from over 4000 years of human activity. The remote physical setting of the
islands, over 40km beyond the mainland in the approaches to the English
Channel, has lent a distinctive character to those remains, producing many
unusual features important for our broader understanding of the social
development of early communities.
Throughout the human occupation there has been a gradual submergence of the
islands' land area, providing a stimulus to change in the environment and its
exploitation. This process has produced evidence for responses to such change
against an independent time-scale, promoting integrated studies of
archaeological, environmental and linguistic aspects of the islands'
The islands' archaeological remains demonstrate clearly the gradually
expanding size and range of contacts of their communities. By the post-
medieval period (from AD 1540), the islands occupied a nationally strategic
location, resulting in an important concentration of defensive works
reflecting the development of fortification methods and technology from the
mid 16th to the 20th centuries. An important and unusual range of post-
medieval monuments also reflects the islands' position as a formidable hazard
for the nation's shipping in the western approaches.
The exceptional preservation of the archaeological remains on the islands has
long been recognised, producing an unusually full and detailed body of
documentation, including several recent surveys.

House platforms are one of several types of settlement site known from the
Bronze Age to early medieval period on Scilly (from c.2000 BC to c.AD 1000);
individual house platforms may be dated by excavation or by their association
with other monuments of known date. They reflect an adaptation by which level
floored houses were built on relatively steep slopes and consist of rounded
or polygonal areas levelled into the slope. Their interiors are defined by
the levelling backscarp, sometimes faced with rubble or larger slabs, and
often with a bank along the perimeter of one or more edges. Excavations have
shown that some house platforms supported timber and stone built rounded or
ovoid houses whose post-holes, lower courses and occupation deposits are
masked beneath later deposits. House platforms comprise a significant
proportion of over 140 prehistoric to early medieval settlement sites known on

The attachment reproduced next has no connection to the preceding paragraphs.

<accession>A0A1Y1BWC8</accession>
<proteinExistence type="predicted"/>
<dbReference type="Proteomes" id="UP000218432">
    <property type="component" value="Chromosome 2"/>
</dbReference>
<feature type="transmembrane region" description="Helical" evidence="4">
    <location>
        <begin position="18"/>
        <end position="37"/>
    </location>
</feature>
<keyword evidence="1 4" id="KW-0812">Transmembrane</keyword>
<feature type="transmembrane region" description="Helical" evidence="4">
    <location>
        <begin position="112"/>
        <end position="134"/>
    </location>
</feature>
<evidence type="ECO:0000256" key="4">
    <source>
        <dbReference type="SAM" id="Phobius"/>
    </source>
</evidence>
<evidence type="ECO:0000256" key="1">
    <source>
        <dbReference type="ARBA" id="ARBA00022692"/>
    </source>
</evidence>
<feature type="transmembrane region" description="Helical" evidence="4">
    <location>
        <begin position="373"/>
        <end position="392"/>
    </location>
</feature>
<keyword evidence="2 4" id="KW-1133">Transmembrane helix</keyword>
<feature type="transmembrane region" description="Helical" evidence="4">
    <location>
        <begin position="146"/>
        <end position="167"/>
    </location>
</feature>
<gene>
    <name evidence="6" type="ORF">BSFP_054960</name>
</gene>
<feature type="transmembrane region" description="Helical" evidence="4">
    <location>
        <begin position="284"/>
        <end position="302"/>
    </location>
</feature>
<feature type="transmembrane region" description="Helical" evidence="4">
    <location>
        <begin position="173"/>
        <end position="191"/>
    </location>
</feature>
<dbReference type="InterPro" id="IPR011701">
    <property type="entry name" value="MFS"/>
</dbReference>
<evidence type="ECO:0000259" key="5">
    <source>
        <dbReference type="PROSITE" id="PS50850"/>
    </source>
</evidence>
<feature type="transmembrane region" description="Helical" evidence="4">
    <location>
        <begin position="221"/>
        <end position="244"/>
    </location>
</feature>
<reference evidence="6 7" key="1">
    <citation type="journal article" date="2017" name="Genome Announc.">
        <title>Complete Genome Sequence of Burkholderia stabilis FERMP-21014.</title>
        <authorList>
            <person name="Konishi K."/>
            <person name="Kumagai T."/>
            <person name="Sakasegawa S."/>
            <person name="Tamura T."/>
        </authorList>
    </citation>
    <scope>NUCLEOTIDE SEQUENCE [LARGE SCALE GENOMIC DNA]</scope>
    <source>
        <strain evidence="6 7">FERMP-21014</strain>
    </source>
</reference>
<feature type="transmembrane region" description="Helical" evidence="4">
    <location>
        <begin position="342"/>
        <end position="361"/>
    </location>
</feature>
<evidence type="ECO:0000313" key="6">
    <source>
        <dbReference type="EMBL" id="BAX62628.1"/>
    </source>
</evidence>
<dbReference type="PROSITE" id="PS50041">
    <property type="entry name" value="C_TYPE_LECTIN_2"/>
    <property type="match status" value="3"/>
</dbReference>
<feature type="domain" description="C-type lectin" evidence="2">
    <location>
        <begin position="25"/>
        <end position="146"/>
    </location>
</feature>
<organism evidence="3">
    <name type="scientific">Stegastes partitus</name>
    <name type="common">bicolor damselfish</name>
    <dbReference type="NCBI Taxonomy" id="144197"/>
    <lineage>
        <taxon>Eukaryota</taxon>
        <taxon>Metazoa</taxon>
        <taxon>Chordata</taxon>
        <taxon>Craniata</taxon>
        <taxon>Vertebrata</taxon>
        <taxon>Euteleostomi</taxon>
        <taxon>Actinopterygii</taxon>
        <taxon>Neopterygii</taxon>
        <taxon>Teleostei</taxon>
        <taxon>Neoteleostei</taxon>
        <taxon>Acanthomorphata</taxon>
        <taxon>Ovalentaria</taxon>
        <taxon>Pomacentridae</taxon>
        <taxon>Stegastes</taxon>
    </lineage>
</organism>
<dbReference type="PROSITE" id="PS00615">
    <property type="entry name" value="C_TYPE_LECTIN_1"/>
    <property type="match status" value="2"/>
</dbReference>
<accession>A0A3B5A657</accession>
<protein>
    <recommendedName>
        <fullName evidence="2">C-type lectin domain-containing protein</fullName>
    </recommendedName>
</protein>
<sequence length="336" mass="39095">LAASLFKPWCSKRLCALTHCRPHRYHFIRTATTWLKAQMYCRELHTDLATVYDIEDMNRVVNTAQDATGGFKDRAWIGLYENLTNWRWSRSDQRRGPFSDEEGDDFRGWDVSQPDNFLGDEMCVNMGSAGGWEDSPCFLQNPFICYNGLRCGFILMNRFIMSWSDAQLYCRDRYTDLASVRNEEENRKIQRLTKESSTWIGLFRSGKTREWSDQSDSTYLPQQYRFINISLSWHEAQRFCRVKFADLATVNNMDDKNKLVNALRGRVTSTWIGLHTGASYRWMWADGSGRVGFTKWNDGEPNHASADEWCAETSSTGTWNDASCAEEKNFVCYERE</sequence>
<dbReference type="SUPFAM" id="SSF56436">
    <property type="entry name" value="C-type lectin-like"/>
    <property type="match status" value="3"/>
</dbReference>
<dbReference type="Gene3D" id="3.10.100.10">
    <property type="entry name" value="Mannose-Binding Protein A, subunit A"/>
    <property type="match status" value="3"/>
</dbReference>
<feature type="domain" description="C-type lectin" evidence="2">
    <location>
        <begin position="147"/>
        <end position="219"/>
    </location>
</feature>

Scilly and form a major source of information on the islands' early settlement
The house platform settlement south east of English Island Carn survives well;
the upper of the two house platforms has not been excavated and remains intact
together with deposits of its occupation debris whose spread over the slope
below was confirmed by the excavation at the lower house platform. Although
excavated and subject to some coastal erosion, the site and overall form of
the lower house platform remains clear, preserving the visible relationship of
the two house platforms forming this settlement. This is one of the few
prehistoric house platform settlements to have been partly excavated; the
resulting confirmation of its date, occupation sequence and its rich
structural and artefactual content confirms the value of the intact remains at
the upper house platform and forms an important contribution to our
understanding of early settlement in the pre-submergence landscape of the
islands. Its contribution in this respect is given wider relevance in the
landscape by the proximity of broadly contemporary settlement and religious
remains at levels from the inter-tidal zone to the higher downland.

Source: Historic England


Books and journals
Ashbee, P, Ancient Scilly, (1974)
Beagrie, N, 'From Cornwall to Caithness. Aspects of Brit Field Archaeology' in Excavations by Bryan and Helen O'Neil on the Isles of Scilly, , Vol. 209, (1989), 49-54
Thorpe, C/CAU, AM 107 for Scilly SMR entry PRN 7152, (1988)
Thorpe, C/CAU, AM 107 for Scilly SMR entry PRN 7636, (1988)
Title: 1:2500 Ordnance Survey Map; Cornwall sheet LXXXII: 16
Source Date: 1889

Title: 1:2500 Ordnance Survey Map; SV 9315
Source Date: 1980

Source: Historic England